Once you have identified that right person for your vacant position, the next step is to formulate your salary offer.
It is important to examine salary from several perspectives including the candidate's experience, internal equity in relation to peers, recruitment difficulties, bargaining agreements, and personnel policies. The following guidelines are provided to assist you in examining salaries from those perspectives:
Salaries for New Employees (Not current UC Davis employees):
- Evaluate a candidate's experience in relation to placement within a salary range.
Consideration should be given to the level of experience in position-related areas that a candidate possesses in relation to placement within the salary range for the classification. For example, salaries near the minimum of the range are appropriate for new employees who are in the learning stage of their positions. As another example, salary set above the first quartile is generally to compensate for fully competent trained staff with average experience. Salary offers above midpoint of any salary range may be considered but prior to asking for approval you will need to articulate the reasons that the individual's background and experience support placement higher in the range. Also consider the additional points outlined below with respect to internal equity and the recruitment process.
Note: This action to appoint an individual above the midpoint of the range requires approval from Human Resources.
- Evaluate a candidate's proposed salary in relation to peers of same classification.
Salary equity among internal employees is an important consideration when setting starting-salaries, since perceived inequity impacts employee morale and motivation, but also triggers contentions of discrimination and/or can prompt other grievances. When setting starting-salaries, the skills and work experience of external candidates should be compared to the skills and work experience of internal employees performing similar work and the result of the comparison should be factored into your salary decision.
Note: Salary equity does not imply that all employees within a classification who have similar years of experience and education should be paid the same salary. It is assumed that recognition of varying levels of skills and performance, for example, may result in differences in salary among employees. It is important to note that two collective bargaining agreements have specific considerations for internal equity issues associated with the hiring of new employees. It is the AFSCME agreements representing Service Unit (SX) and Patient Care Technical (EX) employees.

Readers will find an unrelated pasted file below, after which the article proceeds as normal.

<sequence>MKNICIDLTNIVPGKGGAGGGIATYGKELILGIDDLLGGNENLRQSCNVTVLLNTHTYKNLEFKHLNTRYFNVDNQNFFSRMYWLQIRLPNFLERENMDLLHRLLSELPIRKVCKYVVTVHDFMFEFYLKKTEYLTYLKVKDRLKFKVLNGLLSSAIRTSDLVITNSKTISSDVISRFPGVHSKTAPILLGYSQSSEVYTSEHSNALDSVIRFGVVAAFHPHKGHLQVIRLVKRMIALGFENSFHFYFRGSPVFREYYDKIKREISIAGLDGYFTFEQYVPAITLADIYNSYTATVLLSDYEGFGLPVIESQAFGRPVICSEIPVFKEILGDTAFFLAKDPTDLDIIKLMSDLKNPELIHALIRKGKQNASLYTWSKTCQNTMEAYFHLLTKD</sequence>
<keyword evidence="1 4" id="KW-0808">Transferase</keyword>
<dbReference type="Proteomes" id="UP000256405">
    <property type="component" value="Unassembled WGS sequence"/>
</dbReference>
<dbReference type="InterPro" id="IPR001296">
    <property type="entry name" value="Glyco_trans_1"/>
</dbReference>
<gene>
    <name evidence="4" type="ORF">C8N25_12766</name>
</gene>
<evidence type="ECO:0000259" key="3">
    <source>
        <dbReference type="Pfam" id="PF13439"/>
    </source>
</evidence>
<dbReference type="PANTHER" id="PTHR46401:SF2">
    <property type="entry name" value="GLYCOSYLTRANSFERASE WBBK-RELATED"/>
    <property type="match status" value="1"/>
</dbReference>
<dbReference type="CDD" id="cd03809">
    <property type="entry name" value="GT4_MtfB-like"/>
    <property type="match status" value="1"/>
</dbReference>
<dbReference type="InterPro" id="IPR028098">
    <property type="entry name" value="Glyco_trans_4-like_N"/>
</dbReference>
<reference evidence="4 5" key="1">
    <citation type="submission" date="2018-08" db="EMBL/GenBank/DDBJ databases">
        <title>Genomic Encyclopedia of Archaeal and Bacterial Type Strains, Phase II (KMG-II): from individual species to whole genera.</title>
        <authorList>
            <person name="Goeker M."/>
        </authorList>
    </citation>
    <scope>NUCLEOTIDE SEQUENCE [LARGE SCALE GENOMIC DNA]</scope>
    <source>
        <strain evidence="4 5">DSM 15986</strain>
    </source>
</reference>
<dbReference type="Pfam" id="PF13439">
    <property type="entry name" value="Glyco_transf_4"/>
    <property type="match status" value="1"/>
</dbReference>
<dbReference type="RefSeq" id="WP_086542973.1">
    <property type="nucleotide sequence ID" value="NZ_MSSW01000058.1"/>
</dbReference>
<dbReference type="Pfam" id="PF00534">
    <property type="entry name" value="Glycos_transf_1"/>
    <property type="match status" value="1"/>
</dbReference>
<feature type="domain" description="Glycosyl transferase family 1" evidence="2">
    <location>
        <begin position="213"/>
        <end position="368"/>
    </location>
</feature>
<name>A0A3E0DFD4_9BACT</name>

SX Agreement ARTICLE 41, Section E. and EX Agreement ARTICLE 42, Section H. PAY EQUITIES
The University of California supports reasonable pay rate equity (within five percent), resulting from the University's initially hiring new career employees (e.g., an outside hire) at a rate of pay at least five percent higher than the pay of current career employees in the same hiring unit in the same classification and who are assigned the same duties. For the purposes of this section, a hiring unit is equivalent to a layoff unit. When examining reasonable equity rate issues, the university and AFSCME shall consider the employees:
- Years of experience performing the duties related to the position
- Years of experience in the same or equivalent classification
- Current employee's work history (reasonably objective work related issues or concerns that have been documented)
- Appointment type
- Overall skills, knowledge and ability that can be applied to the job
- Education (where applicable)
- New employees documented and objective eligibility for other salary adjustments (e.g., special differentials) or UC benefits
- Actual duties assigned
The university will use the criteria in Section E or H.2., when setting the salaries of initial hires and the parties will use the Section E or H.2., criteria when assessing claims of salary rate equity. All criteria must be met to invoke the university's obligation to increase wages to within five percent of a new hire with a higher salary.